The so-called Patch Tuesday included four bulletins rated "critical" that affect Active Directory, Excel Host Integration Server, and Internet Explorer. Six bulletins are rated "important." The last one is rated "moderate." The "important" vulnerabilities have to do with privilege elevation and remote code execution. The "moderate" vulnerability has to do with information disclosure.
The Excel vulnerability affects various versions of Microsoft Office, including Microsoft Office for Mac 2004 and 2008. The IE patch could allow information disclosure or remote code execution if a user views a specially crafted Web page.
Of the "critical" patches, Vulnerability in Active Directory Could Allow Remote Code Execution (MS08-060) is garnering the most attention. Failure to apply the software could allow remote code execution if an attacker gains access to an affected network.
"This vulnerability only affects Microsoft Windows 2000 servers configured to be domain controllers," Microsoft said in its bulletin. "If a Microsoft Windows 2000 server has not been promoted to a domain controller, it will not be listening to Lightweight Directory Access Protocol (LDAP) or LDAP over SSL (LDAPS) queries, and will not be exposed to this vulnerability."
Eric Schultze, CTO of security firm Shavlik and formerly with Microsoft security, told InformationWeek he considers MS08-060 the most important in the batch.
"It's especially critical for an IT shop that has Windows [Server] 2000 domains and domain controllers," Schultze said. "You might not have them for long as any disgruntled employee can rename the files and take control of those assets without this patch."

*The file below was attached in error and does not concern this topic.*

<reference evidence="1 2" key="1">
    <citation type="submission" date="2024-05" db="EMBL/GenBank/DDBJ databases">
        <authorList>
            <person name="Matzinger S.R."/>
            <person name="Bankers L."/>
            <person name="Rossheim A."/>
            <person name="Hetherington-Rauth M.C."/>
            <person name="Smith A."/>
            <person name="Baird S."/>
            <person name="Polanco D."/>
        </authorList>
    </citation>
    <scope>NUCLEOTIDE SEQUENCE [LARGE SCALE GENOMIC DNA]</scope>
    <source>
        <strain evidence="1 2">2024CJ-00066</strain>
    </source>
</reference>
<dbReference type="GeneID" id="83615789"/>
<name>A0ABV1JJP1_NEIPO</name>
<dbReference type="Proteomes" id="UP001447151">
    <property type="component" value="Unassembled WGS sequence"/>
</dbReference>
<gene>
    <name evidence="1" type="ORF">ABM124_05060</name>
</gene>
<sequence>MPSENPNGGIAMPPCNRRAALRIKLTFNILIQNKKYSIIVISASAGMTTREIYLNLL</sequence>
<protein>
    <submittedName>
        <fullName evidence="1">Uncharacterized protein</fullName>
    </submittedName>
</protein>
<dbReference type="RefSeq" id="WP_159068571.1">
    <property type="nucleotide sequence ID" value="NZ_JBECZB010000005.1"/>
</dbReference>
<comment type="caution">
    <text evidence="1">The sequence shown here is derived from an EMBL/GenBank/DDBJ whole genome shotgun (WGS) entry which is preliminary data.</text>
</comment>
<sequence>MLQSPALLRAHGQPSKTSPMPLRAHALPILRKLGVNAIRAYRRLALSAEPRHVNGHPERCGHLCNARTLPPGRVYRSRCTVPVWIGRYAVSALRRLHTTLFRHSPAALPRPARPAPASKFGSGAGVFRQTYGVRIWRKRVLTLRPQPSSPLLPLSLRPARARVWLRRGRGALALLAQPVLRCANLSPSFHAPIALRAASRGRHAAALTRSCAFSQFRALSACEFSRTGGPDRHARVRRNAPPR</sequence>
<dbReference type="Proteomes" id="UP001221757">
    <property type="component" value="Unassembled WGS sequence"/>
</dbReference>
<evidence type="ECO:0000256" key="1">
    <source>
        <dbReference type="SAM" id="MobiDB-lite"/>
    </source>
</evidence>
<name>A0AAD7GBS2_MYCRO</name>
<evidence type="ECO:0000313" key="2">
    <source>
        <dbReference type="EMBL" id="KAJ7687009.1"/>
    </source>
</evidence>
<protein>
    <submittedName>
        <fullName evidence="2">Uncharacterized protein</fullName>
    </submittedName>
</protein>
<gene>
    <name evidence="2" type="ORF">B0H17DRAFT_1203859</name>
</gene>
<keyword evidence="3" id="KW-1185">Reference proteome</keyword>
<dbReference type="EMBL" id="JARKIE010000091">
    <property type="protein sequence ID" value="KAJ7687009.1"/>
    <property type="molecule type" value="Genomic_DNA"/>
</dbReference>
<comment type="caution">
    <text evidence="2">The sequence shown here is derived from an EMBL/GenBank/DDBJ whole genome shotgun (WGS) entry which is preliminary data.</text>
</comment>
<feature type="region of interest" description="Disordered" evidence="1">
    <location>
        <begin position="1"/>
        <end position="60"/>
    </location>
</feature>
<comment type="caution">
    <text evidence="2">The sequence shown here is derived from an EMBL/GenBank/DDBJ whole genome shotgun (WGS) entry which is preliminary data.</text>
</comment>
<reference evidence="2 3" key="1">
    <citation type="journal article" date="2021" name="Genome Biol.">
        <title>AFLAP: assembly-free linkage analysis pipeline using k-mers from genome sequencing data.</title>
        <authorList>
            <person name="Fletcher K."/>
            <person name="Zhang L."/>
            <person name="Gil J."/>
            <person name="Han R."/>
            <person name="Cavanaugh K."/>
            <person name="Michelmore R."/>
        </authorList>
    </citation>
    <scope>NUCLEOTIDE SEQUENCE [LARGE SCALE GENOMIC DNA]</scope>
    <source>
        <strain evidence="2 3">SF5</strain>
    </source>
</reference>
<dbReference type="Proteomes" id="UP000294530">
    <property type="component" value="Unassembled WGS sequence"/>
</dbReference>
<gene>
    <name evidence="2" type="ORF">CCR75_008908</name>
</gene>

Schultze said that Microsoft Security Bulletin MS08-063 and MS08-065, while labeled "important," is more than likely critical for a company's security. Both vulnerabilities allow for remote code execution, a favored target of hackers. MS08-063 in particular is dangerous because it impacts the Microsoft Server Message Block (SMB) protocol.
"That's the file- and printer-sharing protocol," Schultze said. "It's the protocol you use to log in and send something to the printer. So, if I go to my S drive and rename those files and give it a specifically long file name, then the moment that I do that, I can own that file server without human interaction. ... It's the first time in a long time we have seen these server-side vulnerabilities."
MS08-065 is a hole in Microsoft's Message Queuing Service (MSMQ) on Windows 2000 systems. The vulnerability could allow remote code execution on Microsoft Windows 2000 systems with the MSMQ service enabled.
Schultze also noted that five of the 11 bulletins posted by Microsoft are addressing vulnerabilities found in Windows Vista and Windows Server 2008. "This really shows us that these operating systems are impacted by legacy code that goes back to Windows 1998 or earlier," he said.
As it has done for the last few quarters, Microsoft is hosting a Webcast on Oct. 15 to address customer questions on these bulletins.
Customers are also being warned about an e-mail sent out by hackers who are posing as a Microsoft security executive.
An e-mail to many of Microsoft's customers claiming to be from Steve Lipner, Microsoft's security assurance director, is in fact a Mal/EncPk-CZ Trojan virus that allows hackers to gain remote control over an infected PC.
The note reads: "Please notice that Microsoft company has recently issued a Security Update for OS Microsoft Windows. Since public distribution of this update through the official website http://www.microsoft.com would have resulted in efficient creation of a malicious software, we made a decision to issue an experimental private version of an update for all Microsoft Windows OS users."
Microsoft said that it never sends out security updates by mail and warns customers not to open any attachments within the e-mail.